I have to ask, in what way is Genji's behavior in the affair of the daughter of the governor of Kii any different to that of the protagonist of The Lake? We found the latter reprehensible. Is it only because Genji is beautiful, accomplished, and of high birth that we find his similar behaviors acceptable?


message 26: by Lucy (new)

Lucy Hutchins | 8 comments Bill wrote: "Chapter 1: Features the birth of Genji, the death of his mother, his coming of age, and his first marriage.

All of this is told third-person as a sort of prolog narration before the characters tak..."


Bill wrote: "Chapter 1: Features the birth of Genji, the death of his mother, his coming of age, and his first marriage.



All of this is told third-person as a sort of prolog narration before the characters tak..."


Thank you for this Bill. I have just finished chapter 1 in the Royall Tyler edition. Your information is very useful and as you say marriage was very complicated. I will read your post on chapters 2 and 3 when I have read them.


message 27: by Bill (new)

Bill Johnston | 700 comments In World Within Walls Donald Keene quotes Motoori Norinaga's take on the Genji Monogatari:


The purpose of The Tale of Genji may be likened to the man who, loving the lotus flower, must collect and store muddy and foul water in order to plant and cultivate the flower. The impure mud of illicit love affairs described in the tale is there not for the purpose of being admired but for the purpose of nurturing the flower of the awareness of the sorrow of human existence.


(Motoori is the famous 18th century scholar of National Learning, a rejection of Chinese influence and an embrace of Japanese culture independent of that influence.)


message 28: by Alison (new)

Alison Fincher | 153 comments Bill wrote: "In World Within Walls Donald Keene quotes Motoori Norinaga's take on the Genji Monogatari:


The purpose of The Tale of Genji may be likened to the man who, loving the lotus flower, ..."


I've read interpretations of Genji as a Buddhist parable. I buy it.


message 29: by Aleksandra (new)

Aleksandra (asamonek) | 44 comments I have just recently started on Genji and I am reading Seidensticker's unabridged version, which is 1184 pages in total. I do not think that I will be done by the end of August, given that I am reading +-1 chapter a day. Would it be an option to extend our reading period beyond August? Would anyone else also be interested in the extension?

After the first chapters, the main thing I noticed it that Seidensticker's translation reads smoothly. I have not expected the text to be as approachable. I also appreciate his special attention to puns in poetry, the explanations he gives on the meanings and symbolism change a great deal in my perception of the text. As a non-historian and someone who speaks Japanese rather poorly, I benefit from such method of translating a great deal.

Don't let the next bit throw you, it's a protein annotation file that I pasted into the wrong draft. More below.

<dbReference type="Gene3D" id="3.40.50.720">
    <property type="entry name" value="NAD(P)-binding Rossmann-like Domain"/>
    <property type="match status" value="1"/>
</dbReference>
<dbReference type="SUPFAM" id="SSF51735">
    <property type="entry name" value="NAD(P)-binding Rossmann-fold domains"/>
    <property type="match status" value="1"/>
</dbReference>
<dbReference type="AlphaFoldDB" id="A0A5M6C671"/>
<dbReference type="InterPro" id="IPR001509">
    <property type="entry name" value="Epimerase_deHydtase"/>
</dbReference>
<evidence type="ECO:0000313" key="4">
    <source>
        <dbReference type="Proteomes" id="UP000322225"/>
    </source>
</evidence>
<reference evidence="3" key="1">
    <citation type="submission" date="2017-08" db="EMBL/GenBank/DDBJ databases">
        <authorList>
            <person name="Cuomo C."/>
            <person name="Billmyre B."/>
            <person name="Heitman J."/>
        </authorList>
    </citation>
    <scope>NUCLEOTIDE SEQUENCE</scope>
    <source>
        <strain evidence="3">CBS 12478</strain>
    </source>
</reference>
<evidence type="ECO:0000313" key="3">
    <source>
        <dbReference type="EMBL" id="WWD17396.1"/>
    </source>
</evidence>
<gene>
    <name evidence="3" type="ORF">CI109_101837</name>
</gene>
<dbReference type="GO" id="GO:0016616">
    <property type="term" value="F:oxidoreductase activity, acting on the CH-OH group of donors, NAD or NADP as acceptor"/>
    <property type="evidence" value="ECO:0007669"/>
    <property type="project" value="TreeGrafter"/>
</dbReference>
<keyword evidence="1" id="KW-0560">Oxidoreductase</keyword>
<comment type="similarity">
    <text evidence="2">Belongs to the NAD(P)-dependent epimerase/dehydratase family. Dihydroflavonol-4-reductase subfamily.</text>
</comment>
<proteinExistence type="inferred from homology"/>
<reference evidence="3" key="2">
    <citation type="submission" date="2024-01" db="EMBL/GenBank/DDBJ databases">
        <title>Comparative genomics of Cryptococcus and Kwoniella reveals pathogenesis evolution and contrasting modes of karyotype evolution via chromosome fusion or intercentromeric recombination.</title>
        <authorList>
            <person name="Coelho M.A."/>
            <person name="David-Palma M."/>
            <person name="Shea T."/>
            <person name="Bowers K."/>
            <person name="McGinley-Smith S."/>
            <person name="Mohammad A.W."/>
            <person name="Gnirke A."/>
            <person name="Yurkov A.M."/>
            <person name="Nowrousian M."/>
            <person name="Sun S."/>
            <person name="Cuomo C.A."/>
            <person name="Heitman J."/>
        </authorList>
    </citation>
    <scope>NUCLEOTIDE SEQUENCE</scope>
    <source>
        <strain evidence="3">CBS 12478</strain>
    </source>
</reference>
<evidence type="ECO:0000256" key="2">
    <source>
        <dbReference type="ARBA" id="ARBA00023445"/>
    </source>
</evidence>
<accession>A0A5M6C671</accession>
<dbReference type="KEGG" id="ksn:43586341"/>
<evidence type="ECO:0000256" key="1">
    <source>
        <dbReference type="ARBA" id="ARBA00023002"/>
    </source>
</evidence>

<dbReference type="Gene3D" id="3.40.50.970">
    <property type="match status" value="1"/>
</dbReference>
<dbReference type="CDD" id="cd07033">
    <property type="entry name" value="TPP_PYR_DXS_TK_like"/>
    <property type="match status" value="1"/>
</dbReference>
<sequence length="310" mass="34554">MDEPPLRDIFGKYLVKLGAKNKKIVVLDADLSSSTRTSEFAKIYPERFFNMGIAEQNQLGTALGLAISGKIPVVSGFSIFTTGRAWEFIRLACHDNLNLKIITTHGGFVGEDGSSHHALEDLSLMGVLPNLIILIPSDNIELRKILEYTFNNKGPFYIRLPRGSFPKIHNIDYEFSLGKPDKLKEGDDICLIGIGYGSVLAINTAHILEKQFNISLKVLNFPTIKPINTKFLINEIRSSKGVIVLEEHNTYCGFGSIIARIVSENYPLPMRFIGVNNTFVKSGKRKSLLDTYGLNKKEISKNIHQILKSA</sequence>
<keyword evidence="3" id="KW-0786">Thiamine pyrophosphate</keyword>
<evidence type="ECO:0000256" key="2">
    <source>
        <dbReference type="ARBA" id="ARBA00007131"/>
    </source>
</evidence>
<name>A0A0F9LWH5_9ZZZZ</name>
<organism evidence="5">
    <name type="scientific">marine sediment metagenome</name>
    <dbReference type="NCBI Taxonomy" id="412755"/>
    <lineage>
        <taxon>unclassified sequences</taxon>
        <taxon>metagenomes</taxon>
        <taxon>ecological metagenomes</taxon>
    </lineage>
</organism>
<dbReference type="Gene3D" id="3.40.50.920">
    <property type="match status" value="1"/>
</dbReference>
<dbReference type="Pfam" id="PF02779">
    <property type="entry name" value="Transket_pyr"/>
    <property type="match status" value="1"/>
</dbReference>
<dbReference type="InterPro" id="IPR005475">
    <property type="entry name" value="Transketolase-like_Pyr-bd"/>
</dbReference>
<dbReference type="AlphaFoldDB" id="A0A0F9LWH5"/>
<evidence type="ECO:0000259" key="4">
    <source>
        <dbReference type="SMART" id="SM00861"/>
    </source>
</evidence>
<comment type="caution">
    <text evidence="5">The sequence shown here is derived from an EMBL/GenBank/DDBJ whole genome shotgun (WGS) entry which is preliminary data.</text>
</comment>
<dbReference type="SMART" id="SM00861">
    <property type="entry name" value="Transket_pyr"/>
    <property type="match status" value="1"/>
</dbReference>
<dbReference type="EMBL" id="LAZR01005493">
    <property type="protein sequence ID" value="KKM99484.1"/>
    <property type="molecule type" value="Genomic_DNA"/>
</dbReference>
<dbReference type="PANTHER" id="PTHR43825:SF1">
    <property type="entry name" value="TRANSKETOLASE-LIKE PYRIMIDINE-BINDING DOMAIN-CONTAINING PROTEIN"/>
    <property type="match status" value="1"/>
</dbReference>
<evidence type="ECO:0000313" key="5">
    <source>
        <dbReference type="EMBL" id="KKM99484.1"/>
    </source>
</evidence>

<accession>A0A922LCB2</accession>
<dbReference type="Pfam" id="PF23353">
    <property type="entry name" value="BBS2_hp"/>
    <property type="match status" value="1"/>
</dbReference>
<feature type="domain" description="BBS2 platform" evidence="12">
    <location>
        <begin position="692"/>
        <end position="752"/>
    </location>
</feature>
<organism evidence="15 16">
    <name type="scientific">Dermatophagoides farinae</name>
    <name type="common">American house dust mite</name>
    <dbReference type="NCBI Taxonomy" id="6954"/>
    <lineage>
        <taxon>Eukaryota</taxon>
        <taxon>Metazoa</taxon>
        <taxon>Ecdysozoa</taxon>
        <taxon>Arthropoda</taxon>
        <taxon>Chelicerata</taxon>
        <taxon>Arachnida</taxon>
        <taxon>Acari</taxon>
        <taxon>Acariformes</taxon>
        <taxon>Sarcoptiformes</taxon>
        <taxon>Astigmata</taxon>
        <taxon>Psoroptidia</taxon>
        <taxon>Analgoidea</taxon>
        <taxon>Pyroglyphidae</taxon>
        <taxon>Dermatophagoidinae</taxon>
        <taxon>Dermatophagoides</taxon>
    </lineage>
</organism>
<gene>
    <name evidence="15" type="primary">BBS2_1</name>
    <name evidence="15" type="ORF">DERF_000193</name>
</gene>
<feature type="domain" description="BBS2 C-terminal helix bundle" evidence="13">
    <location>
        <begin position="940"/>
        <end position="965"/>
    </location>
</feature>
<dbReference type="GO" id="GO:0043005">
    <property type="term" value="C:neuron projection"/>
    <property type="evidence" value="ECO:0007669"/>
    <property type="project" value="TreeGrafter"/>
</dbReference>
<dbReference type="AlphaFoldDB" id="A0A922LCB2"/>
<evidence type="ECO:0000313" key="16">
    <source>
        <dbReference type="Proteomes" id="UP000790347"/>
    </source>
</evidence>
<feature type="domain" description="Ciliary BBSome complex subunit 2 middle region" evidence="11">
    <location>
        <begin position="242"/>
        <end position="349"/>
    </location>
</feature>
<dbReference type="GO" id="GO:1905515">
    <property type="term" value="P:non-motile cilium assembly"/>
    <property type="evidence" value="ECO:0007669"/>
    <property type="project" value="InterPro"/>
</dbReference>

As for the "romance" or "love affair" elements of the novel, I assume they are non-existent. With the jarring imbalance of power present in the relationships described in Genji, I do not suppose that the word "love" is appropriate. Women may indeed be making choices in relation to affairs with men, but these are overwhelmingly social-economic choices and not ones concerning the affairs of the heart. Of course, I am not expecting feminism to sneak into an early 11th century novel, especially not in a form similar to how we would conceive of it today. But I do think that instead words like "love affair", etc., one would be more accurate to say "purchase" or "service" when transposing the novel to contemporary language.

The most ridiculously horrible aspect of the novel for me is that, clearly, its approach to romance closely resembles that of many contemporary novels of romance-related genres. Ten centuries went by, but the story of women being mere objects of love for men to use and enjoy is still as fresh as ever.

Bill mentioned the similarities with The Lake, which I also see, although I do not perceive Genji as any less reprehensible than Gimpei. I think one may only see Genji's behavior as acceptable or assume it will be seen as such if one was raised to see the behavior of men in power in that way, which I guess may not be typical of my demographic. Also, the huge time difference between the creation of the male characters by Tanizaki and Lady Murasaki does make Gimpei's existence and attitude much more shocking, at least in my perception, perhaps because 11th century sexism is much more to be expected than 20th century sexism.

And lastly, is there some way to get insight into the historical significance of the events and references in each chapter without reading some academic work after Genji? I would like to be able to understand the chapters in context as I go through them. The novel is not particularly informative as is, a significant part of what I read so far is rather cryptic and filled with men go shopping for women while women try to make the best of it fluff. Is there some sort of friendly companion or internet resource which you would recommend?


message 30: by Aleksandra (new)

Aleksandra (asamonek) | 44 comments Bill wrote: "I have a 40-year old paperback of Seidensticker's translation. Slightly yellowed but still in very good shape. I read his shorter version many years ago, which contains most of early chapters, but ..."

Also, I am so grateful to have Bill in this thread.


message 31: by Bill (new)

Bill Johnston | 700 comments Thank you for joining me in this read, Aleksandra! I was beginning to think I was the only one in the group reading this.